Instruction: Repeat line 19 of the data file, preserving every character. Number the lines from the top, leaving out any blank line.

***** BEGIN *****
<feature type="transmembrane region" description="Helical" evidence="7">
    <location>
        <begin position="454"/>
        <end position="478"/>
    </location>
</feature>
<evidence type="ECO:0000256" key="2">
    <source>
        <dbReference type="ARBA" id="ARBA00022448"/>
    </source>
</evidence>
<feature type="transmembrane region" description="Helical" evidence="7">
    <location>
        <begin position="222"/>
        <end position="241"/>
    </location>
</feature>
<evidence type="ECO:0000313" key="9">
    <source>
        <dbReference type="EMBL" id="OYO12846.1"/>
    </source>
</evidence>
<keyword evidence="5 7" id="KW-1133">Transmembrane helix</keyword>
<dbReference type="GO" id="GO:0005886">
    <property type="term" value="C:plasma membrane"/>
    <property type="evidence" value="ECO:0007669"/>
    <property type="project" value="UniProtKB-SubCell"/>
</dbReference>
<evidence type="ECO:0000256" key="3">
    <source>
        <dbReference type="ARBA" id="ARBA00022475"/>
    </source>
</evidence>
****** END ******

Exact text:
    <source>